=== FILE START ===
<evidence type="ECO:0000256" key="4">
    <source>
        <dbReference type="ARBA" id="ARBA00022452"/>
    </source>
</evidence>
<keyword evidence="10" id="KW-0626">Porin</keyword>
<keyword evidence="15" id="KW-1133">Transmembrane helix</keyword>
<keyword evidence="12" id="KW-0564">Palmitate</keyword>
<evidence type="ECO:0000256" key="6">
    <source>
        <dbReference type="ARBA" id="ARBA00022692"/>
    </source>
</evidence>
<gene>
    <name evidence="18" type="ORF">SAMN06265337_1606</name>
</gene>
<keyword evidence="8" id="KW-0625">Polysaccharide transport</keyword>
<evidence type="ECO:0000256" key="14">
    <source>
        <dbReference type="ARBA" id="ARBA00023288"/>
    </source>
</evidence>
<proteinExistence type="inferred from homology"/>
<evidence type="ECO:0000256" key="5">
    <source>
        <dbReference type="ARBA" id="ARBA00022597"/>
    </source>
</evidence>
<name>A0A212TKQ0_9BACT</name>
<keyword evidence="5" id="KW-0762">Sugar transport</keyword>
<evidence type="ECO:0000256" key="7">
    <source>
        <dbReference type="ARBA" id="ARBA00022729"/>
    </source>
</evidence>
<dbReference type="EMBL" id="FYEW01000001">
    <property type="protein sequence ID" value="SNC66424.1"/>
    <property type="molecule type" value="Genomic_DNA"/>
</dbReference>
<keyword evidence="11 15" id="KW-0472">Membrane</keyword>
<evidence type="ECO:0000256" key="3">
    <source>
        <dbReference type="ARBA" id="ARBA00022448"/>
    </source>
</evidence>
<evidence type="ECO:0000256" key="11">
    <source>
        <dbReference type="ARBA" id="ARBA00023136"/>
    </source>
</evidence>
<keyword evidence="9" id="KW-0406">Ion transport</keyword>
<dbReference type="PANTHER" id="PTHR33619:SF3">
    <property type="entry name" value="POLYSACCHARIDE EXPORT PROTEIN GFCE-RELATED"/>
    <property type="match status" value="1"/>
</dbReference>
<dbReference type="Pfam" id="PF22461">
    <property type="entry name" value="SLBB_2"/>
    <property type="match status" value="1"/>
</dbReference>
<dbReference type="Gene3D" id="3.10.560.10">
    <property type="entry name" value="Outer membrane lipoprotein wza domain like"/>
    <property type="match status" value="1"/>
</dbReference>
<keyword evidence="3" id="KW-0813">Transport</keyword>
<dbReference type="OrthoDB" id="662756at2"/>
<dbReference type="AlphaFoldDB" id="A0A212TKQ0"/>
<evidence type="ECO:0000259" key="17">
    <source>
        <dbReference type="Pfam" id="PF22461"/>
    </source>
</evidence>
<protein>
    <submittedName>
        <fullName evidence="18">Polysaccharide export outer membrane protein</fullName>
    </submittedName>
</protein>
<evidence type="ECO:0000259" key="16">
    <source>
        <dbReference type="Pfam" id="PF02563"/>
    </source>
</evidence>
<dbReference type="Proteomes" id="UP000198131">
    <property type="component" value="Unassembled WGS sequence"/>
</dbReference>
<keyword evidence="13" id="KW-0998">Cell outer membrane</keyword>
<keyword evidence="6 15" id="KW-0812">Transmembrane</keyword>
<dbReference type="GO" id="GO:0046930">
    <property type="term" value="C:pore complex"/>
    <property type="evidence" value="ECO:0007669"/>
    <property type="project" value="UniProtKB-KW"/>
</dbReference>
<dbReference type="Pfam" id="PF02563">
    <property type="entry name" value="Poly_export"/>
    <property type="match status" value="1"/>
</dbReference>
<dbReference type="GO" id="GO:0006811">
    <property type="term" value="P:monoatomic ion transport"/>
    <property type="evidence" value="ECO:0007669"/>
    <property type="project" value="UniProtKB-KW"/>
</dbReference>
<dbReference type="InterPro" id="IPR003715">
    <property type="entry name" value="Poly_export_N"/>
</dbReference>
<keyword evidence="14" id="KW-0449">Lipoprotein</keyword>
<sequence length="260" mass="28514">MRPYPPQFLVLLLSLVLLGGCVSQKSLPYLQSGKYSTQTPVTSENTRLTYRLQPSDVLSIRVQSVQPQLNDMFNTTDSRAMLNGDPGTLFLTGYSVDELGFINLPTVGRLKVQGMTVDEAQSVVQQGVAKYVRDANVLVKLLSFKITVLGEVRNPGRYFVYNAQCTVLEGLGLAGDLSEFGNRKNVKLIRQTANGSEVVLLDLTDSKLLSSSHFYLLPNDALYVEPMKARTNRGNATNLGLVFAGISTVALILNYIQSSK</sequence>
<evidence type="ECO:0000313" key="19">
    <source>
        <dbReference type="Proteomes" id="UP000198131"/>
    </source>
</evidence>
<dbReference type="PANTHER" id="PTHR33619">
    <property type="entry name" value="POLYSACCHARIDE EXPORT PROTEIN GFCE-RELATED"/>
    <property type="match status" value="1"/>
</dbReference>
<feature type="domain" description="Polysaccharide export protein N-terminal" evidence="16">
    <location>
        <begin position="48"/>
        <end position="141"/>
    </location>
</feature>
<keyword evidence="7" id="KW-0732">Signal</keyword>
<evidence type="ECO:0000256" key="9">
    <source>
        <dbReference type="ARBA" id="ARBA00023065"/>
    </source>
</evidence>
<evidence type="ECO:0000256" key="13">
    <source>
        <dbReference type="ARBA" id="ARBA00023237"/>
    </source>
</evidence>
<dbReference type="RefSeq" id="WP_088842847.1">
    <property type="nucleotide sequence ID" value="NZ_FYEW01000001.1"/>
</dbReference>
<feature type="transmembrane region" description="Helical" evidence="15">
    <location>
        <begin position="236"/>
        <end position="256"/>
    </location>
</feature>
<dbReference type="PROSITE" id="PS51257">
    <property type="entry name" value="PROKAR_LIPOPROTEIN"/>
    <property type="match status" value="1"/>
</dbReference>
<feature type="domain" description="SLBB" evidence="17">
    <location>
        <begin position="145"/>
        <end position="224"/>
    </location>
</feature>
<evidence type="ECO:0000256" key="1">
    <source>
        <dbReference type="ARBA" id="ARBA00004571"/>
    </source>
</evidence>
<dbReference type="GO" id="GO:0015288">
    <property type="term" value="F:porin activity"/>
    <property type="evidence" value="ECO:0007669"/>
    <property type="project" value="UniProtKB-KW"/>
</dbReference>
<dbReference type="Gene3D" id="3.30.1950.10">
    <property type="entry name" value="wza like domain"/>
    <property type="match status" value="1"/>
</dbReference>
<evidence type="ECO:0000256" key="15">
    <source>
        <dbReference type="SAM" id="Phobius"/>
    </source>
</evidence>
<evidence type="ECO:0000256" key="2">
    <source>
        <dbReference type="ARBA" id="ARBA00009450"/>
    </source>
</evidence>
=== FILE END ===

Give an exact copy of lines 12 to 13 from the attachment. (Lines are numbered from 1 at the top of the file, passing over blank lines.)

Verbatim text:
    </source>
</evidence>